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February 20, 2019

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Today, I have a great article about the improvements and durability of hip and knee replacements. It's amazing how they have advanced over time!

Learn about this and more interesting stories from the scientific community in today's issue.

Until Next Time,

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*-- Hip and knee replacements show high durability, study shows --*

BS 2018Most hip replacements last well after the surgery was performed, a new study says.

About six in 10 hip replacements performed 25 years ago have remained in place, according to a new study published Thursday in The Lancet. Additionally, 89 percent were still in place 15 years later and 70 percent lasted 20 years.

"Over two million hip and knee replacements have been performed in the UK since 2003 and patients often ask clinicians how long their hip or knee replacement will last, but until now, we have not had a generalizable answer," Jonathan Evans, a researcher at the Bristol Medical School and study lead author, said in a news release.

This new research also shows that durability comes along with knee replacement surgery. About 90 percent of total knee replacements and 72 percent of unicondylar knee replacements last for roughly 20 years.

"Previous studies have been based on much smaller samples. At best, the NHS has only been able to say how long replacements are designed to last, rather than referring to actual evidence from multiple patients' experiences of joint replacement surgery," Evans said. "Given the improvement in technology and techniques in the last 25 years, we expect that hip or knee replacements put in today may last even longer."

Hip replacements, however, can come with some risk. A recent study found that 14 percent of hip surgeries end with an infection.

The National Institutes of Health estimate that one million total joint arthroplasty surgeries occur each year. They project that number to shoot up to nearly four million by 2030.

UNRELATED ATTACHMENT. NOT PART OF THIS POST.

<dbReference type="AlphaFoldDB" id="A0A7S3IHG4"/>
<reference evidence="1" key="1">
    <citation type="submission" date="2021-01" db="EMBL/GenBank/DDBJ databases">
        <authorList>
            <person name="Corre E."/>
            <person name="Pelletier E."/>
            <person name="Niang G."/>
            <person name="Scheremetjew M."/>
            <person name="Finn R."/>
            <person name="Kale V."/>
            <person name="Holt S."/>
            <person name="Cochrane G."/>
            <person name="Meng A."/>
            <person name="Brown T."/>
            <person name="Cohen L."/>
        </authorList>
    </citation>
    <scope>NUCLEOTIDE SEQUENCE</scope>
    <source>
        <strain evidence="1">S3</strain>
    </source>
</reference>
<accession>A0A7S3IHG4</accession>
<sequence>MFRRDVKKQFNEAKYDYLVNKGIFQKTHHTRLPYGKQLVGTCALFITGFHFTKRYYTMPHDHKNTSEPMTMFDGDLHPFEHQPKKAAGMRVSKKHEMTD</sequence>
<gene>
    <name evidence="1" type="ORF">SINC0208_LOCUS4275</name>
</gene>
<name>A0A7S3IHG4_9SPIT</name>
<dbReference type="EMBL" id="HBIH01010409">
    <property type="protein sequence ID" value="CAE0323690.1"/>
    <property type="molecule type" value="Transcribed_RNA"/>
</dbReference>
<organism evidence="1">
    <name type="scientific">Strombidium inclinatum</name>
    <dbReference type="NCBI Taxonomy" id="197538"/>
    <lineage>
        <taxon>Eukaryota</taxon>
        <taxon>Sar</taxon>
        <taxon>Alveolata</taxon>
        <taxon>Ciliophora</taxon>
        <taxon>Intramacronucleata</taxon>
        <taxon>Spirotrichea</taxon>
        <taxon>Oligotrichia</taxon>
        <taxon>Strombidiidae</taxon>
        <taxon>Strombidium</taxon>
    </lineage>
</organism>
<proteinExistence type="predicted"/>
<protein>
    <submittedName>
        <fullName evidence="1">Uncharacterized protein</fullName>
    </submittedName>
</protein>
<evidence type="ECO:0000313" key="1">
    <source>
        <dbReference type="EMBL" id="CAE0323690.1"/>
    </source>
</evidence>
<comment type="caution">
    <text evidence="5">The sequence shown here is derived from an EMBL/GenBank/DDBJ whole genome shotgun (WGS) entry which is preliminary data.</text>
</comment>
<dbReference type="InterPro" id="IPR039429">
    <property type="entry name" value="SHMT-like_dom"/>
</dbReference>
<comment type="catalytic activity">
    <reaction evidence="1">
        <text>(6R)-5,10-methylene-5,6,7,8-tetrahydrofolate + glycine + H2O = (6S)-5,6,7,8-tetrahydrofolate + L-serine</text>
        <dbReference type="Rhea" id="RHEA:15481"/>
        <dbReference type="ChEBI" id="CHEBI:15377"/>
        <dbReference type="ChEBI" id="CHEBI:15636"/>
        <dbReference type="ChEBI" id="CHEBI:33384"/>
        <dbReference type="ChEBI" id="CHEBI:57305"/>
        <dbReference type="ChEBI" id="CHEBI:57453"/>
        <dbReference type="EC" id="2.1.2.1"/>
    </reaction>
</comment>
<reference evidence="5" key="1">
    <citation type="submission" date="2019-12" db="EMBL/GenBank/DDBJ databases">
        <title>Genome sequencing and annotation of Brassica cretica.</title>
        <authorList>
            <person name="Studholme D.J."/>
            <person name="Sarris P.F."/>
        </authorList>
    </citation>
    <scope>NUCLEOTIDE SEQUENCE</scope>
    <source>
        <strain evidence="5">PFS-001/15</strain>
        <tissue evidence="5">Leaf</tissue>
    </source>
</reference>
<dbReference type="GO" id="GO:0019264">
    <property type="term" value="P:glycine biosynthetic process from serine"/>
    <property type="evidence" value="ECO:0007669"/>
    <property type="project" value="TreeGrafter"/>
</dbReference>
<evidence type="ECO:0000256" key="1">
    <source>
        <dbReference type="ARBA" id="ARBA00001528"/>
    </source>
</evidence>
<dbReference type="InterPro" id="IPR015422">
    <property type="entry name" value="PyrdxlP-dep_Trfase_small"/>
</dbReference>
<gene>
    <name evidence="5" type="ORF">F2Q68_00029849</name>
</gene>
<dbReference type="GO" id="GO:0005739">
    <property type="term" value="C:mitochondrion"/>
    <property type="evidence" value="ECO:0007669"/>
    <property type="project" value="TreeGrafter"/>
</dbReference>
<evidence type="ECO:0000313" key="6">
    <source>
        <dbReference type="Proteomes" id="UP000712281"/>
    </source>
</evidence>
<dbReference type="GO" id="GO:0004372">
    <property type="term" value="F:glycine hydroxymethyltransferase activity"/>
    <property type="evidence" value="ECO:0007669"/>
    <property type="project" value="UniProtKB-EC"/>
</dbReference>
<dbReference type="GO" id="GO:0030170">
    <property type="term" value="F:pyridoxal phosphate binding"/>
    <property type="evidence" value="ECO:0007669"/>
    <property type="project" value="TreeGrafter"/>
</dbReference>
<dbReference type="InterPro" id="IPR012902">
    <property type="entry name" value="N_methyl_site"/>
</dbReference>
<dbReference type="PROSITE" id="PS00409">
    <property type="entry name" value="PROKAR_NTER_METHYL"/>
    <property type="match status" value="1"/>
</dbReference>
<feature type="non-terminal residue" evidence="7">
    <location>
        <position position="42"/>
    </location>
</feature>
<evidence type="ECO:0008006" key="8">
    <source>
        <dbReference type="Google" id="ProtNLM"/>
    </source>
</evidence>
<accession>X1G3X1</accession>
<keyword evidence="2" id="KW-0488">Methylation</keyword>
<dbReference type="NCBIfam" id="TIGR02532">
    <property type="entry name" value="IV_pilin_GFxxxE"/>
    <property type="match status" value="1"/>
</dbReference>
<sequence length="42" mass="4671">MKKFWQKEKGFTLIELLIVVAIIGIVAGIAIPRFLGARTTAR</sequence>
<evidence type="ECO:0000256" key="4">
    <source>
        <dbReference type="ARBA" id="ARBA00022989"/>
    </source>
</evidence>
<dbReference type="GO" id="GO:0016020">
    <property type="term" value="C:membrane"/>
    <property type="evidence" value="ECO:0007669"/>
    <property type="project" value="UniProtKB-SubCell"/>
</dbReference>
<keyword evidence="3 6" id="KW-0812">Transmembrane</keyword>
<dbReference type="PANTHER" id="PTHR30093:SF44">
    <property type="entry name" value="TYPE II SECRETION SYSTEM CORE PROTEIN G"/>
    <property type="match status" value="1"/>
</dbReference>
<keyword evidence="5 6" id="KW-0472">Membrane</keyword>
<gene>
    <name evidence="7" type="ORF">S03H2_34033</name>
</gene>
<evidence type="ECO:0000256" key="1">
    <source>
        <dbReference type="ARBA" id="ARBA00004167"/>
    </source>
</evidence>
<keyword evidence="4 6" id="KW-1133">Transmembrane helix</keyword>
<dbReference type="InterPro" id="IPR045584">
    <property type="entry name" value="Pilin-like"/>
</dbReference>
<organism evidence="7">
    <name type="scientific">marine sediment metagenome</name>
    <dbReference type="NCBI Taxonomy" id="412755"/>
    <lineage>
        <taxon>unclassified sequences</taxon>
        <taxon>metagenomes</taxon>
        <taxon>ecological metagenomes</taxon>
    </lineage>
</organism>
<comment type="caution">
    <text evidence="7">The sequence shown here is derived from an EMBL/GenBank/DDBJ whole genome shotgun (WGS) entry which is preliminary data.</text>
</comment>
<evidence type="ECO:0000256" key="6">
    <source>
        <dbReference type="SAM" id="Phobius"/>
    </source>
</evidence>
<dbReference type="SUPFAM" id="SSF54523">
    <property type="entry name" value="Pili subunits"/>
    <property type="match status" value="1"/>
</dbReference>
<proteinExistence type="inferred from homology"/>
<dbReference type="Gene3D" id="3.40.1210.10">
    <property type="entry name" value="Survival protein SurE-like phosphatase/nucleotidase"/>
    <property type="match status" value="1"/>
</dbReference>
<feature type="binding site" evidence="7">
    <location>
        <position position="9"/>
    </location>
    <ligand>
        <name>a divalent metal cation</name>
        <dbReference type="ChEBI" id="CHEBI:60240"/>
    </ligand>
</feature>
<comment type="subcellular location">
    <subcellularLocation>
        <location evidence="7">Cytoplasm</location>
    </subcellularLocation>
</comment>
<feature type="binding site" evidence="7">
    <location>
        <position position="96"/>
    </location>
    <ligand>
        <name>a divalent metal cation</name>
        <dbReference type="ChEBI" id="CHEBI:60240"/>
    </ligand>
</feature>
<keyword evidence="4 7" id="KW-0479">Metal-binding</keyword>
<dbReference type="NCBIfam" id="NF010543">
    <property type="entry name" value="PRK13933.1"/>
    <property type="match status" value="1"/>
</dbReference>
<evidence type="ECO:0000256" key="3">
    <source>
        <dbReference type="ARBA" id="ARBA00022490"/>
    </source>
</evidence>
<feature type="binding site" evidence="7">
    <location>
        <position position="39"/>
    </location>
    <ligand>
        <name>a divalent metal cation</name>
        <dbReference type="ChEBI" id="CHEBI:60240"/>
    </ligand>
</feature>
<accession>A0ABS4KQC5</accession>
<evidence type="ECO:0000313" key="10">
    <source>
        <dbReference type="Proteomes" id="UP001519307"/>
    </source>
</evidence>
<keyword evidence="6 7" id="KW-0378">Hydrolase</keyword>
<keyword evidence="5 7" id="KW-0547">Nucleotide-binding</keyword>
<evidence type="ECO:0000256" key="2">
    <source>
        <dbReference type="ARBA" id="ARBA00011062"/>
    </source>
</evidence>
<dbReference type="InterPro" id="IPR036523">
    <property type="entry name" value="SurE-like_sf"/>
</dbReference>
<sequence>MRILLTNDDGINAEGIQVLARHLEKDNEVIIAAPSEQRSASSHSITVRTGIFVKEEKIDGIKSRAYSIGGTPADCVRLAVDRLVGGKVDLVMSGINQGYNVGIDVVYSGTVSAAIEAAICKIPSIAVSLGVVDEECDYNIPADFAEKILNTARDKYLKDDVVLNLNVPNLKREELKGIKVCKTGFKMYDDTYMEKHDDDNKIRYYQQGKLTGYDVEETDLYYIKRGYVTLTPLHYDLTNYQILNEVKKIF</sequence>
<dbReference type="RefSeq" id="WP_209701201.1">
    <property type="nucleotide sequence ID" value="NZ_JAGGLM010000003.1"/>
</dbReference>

One study also shows that getting text messages boosts the moods of people who recently received hip replacements.

"This information is incredibly useful to me as a researcher to understand the life course of people undergoing joint replacement," said Michael Whitehouse, Reader in Trauma and Orthopaedics at the Bristol Medical School and study senior co-author. "Additionally, as a clinician, it gives me the information that I need, to give my patients a reliable and evidence-based answer to one of the questions they consider most important when deciding whether it is the right time for them to have a joint replacement."

*-- Geologists use tide gauge measurements to track tremors --*

Geologists have developed a method to track tremors using water level measurements recorded by tide gauges.

Today, scientists use GPS to track the elevation changes caused by episodic tremors and slow slip earthquakes, but the Global Positioning System has only been in operation since 1995. Researchers have been tracking water levels for much longer.

The new analysis technique -- detailed this week in the journal Bulletin of the Seismological Society of America -- could allow researchers to probe pre-GPS tide gauge data for unique seismic patterns called episodic tremor and slip events, or ETS.

"The part of the fault that is slipping during [an episodic tremor and slip] can't be totally locked, because it is experiencing periodic slow earthquakes, so that area sort of defines the edge of what could theoretically slip, producing destructive seismic waves, during a megathrust earthquake," lead author Sequoia Alba of the University of Oregon said in a news release.

Episodic tremor and slip patters can help scientists better understand the nature of large, tension-filled fault lines and, perhaps, better gauge the risk of a large earthquake.

"How destructive [a megathrust earthquake] would be to the people and cities of the Pacific Northwest will depend largely on where on the interface the earthquake happens -- in this case, how far inland it happens -- because the intensity of shaking is dependent on distance," Alba said. "If the part of the fault that slips during an earthquake is beneath the ocean floor miles out to sea, for example, that will be less damaging to cities like Portland and Seattle than if the slip patch is directly beneath those cities."

Alba and her colleagues surveyed water level data collected by tide gauges along the Pacific Northwest Coast -- gauges anchored in the Juan de Fuca Strait and Puget Sound, as well as in the coastal waters of Port Angeles, Port Townsend, Neah Bay and Seattle.

As land uplifts, the water levels should appear to drop. Scientists built a model to identify uplift patterns caused by episodic tremors and slow slip earthquakes. Researchers compared with GPS data collected between 1995 and 2011, to see if their efforts were successful.

While scientists weren't able to use the water level data to identify individual episodic tremor and slip events, they were able to locate groups of episodic tremor and slip events.

Oddly, scientists weren't able to locate similar episodic tremor and slip signatures among tide gauge data between 1980 to 1995.

"Our results are too preliminary to characterize how ETS changes, or if ETS was present during the pre-GPS era, but there does appear to have been a change," scientist wrote in their paper.